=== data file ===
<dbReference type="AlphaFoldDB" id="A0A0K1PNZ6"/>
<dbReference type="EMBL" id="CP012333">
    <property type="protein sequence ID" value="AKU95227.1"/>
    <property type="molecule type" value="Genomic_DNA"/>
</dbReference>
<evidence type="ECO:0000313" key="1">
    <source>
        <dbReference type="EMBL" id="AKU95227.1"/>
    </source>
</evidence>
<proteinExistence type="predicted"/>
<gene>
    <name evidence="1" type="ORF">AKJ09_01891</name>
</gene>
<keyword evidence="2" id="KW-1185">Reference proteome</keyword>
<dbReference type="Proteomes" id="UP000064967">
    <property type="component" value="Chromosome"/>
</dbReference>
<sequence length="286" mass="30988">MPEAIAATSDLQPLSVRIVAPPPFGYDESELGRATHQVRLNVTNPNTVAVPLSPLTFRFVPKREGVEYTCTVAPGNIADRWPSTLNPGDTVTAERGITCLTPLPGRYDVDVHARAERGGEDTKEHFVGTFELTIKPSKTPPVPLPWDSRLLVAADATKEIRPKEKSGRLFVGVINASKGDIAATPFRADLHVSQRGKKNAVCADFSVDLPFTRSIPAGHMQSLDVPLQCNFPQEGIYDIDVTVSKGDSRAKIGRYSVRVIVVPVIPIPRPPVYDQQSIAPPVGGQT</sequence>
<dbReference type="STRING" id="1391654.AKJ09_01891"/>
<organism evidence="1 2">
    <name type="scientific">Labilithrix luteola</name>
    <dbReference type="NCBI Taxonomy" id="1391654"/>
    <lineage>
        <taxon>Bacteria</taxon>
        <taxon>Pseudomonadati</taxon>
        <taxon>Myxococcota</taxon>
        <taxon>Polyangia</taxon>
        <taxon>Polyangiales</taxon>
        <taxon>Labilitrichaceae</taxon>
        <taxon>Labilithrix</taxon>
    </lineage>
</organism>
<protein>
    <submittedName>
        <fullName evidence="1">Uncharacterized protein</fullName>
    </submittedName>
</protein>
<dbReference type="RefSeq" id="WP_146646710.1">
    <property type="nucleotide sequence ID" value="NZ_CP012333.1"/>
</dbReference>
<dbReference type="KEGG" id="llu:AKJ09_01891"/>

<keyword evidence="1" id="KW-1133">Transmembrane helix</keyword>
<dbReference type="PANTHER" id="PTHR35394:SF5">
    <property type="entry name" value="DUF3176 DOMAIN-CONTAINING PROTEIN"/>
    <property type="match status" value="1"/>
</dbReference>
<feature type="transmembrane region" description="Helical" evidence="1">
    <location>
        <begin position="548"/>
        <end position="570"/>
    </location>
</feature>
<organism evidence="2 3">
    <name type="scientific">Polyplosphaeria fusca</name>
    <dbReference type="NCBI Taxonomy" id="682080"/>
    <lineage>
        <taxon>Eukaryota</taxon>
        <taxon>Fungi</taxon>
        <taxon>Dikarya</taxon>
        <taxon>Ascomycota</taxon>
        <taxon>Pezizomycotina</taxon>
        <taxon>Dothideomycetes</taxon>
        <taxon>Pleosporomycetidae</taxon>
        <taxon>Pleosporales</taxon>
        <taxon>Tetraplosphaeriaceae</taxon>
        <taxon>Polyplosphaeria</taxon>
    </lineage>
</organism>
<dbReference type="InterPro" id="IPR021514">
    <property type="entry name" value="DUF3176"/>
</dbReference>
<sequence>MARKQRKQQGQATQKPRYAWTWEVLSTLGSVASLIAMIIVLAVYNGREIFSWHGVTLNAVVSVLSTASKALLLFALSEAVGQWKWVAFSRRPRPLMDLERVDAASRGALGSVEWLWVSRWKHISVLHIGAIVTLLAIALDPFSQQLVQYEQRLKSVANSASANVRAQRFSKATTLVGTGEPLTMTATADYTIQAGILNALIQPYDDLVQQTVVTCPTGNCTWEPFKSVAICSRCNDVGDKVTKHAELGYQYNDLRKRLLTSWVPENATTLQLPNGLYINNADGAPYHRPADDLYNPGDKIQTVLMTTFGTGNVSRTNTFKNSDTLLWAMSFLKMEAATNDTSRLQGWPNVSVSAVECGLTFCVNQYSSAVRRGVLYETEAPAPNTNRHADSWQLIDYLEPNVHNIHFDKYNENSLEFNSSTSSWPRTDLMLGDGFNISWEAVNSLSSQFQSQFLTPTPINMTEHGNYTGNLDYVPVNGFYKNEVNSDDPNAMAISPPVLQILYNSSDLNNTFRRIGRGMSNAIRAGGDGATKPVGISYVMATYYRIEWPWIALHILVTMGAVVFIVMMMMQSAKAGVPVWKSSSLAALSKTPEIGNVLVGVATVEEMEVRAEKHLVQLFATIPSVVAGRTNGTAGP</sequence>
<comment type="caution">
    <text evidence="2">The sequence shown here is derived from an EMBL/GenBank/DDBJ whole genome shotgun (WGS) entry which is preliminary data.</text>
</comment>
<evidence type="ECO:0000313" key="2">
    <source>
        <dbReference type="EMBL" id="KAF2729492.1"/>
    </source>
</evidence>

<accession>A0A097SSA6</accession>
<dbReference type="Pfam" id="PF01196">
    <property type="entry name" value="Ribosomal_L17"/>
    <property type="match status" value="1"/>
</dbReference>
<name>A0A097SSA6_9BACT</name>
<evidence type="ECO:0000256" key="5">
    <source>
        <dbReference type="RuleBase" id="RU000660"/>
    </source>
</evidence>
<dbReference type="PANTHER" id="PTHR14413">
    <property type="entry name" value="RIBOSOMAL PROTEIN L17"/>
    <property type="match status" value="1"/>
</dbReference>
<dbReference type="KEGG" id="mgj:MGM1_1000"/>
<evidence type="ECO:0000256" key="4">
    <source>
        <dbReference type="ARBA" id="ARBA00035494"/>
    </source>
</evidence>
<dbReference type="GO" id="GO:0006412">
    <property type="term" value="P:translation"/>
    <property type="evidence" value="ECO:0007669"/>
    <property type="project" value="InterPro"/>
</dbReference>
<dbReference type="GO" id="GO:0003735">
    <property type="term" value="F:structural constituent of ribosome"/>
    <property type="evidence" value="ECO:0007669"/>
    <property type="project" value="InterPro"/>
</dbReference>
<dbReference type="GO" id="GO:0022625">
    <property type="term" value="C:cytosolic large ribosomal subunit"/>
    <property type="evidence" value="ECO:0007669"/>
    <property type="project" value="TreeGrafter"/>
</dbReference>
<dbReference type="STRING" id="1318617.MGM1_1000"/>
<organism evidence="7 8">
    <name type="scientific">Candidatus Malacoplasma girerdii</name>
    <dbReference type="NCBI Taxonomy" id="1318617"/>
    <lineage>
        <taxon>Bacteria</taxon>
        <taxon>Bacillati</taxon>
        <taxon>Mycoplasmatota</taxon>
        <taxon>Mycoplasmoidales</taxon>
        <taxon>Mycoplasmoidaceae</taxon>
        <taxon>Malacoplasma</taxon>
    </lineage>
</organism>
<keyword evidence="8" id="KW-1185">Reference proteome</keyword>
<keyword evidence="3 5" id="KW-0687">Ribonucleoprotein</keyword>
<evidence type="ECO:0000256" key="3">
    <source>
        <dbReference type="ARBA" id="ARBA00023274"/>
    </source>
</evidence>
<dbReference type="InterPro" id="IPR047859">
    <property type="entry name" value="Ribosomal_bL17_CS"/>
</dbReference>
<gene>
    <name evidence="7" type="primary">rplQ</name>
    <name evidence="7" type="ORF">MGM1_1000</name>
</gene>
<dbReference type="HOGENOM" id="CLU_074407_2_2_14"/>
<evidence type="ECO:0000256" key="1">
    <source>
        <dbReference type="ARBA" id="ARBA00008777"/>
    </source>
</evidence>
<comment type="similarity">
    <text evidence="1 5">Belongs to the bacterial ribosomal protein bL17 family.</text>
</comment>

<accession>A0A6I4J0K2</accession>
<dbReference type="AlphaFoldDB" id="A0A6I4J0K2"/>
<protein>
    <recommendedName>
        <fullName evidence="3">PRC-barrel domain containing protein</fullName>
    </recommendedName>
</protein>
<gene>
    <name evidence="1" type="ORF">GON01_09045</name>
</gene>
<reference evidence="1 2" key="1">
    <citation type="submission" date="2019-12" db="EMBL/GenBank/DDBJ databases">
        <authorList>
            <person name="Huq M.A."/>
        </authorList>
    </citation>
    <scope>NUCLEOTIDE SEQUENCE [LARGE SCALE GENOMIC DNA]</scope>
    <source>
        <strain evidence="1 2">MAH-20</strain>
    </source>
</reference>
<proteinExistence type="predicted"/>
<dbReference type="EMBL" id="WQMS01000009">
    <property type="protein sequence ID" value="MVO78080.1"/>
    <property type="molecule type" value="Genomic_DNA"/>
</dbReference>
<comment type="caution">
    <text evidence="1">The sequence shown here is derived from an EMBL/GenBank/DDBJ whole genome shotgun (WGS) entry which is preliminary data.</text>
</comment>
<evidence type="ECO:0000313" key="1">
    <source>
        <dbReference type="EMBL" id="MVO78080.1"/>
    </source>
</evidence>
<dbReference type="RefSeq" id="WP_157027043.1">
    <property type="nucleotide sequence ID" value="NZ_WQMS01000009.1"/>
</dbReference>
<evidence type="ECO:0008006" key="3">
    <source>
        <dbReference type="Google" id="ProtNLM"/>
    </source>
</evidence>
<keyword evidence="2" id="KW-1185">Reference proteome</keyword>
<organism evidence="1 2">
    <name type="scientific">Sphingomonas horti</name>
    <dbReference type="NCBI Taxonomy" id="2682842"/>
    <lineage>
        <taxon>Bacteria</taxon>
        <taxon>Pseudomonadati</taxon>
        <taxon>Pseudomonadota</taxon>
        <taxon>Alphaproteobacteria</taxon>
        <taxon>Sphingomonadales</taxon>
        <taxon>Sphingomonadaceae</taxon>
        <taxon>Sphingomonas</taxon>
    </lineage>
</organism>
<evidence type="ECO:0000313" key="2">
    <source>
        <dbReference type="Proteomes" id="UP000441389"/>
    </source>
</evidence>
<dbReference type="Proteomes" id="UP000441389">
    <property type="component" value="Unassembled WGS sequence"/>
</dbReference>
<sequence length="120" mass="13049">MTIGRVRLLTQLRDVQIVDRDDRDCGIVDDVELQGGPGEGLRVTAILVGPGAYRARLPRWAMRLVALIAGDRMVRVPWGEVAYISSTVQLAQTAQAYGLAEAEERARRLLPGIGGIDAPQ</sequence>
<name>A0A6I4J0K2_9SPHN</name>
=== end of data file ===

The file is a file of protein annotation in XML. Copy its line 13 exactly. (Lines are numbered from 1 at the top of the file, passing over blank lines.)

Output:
    <name evidence="1" type="ORF">AKJ09_01891</name>